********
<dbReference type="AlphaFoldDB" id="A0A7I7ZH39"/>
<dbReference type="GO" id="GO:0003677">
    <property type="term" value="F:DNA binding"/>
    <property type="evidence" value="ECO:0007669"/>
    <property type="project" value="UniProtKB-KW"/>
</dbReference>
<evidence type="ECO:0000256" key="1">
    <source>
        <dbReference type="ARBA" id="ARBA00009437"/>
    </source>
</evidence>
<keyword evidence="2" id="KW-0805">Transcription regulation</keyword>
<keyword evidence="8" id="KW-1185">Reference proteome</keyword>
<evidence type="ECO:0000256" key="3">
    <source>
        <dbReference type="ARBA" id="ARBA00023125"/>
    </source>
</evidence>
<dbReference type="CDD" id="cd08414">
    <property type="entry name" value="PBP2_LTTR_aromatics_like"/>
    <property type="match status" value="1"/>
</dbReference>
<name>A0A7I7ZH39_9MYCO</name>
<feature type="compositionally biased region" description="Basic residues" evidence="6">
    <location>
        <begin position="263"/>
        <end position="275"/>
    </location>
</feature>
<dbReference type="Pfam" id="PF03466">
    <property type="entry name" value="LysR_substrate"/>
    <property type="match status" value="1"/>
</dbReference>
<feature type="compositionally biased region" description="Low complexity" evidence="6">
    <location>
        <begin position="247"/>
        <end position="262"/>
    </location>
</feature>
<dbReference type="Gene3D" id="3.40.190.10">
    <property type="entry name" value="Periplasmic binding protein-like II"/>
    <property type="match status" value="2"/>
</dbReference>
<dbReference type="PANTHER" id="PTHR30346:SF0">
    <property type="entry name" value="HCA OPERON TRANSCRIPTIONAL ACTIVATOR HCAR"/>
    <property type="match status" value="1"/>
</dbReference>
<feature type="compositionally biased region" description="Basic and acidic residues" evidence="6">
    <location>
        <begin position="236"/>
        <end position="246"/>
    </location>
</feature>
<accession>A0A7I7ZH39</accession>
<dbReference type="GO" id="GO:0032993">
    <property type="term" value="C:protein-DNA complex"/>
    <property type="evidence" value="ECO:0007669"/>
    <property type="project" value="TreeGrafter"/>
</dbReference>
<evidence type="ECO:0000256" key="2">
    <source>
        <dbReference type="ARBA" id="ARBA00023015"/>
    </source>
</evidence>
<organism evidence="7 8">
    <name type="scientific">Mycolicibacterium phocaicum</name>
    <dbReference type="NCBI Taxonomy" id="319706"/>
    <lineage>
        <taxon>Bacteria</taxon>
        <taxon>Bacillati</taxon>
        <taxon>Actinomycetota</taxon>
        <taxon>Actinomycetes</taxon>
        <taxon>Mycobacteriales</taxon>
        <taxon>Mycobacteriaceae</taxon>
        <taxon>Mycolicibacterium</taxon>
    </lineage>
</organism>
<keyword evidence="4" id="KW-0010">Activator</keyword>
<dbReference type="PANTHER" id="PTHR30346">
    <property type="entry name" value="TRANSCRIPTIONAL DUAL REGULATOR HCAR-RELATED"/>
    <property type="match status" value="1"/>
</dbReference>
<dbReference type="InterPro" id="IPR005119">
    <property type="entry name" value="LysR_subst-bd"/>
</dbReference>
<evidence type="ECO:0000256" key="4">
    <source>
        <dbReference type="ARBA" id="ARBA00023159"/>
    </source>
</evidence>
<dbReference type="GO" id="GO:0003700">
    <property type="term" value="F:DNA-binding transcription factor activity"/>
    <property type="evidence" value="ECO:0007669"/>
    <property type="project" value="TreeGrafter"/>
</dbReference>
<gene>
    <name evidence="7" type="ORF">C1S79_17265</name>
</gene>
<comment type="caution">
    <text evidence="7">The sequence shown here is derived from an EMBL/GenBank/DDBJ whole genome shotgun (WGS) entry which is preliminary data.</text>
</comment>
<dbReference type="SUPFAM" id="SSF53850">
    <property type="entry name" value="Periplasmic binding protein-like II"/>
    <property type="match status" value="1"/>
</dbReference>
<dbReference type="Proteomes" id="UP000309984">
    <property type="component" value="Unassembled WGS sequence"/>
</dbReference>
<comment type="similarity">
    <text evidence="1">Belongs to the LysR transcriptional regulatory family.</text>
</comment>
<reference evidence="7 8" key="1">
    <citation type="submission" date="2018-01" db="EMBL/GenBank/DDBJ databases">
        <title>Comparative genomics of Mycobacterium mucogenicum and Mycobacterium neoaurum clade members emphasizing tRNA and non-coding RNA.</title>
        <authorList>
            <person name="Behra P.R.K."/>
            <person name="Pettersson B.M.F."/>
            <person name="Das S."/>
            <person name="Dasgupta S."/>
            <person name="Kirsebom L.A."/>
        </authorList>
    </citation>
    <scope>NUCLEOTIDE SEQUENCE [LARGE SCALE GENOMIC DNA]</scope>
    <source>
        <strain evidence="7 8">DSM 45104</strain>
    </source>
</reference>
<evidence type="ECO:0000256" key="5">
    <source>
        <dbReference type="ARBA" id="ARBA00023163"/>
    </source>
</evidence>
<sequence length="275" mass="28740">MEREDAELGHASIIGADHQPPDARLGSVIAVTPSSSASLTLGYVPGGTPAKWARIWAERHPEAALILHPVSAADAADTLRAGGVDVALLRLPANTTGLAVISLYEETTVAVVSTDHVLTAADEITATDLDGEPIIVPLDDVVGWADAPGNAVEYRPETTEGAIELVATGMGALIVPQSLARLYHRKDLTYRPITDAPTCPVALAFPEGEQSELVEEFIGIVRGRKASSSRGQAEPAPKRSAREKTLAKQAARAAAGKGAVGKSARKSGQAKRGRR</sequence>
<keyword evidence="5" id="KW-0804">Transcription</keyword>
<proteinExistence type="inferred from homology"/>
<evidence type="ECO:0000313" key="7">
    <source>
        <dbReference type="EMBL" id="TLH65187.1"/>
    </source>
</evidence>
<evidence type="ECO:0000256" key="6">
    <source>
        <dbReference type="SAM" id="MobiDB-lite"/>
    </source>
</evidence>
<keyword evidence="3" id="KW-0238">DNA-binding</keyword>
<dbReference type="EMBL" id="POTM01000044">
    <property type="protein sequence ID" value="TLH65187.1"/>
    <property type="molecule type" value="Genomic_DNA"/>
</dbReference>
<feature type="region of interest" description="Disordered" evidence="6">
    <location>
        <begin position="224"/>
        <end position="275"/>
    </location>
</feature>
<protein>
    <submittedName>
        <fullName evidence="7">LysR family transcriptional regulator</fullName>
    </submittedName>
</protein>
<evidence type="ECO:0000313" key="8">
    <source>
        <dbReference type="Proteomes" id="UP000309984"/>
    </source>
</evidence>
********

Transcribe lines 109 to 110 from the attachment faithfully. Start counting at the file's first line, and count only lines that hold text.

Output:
<comment type="similarity">
    <text evidence="1">Belongs to the LysR transcriptional regulatory family.</text>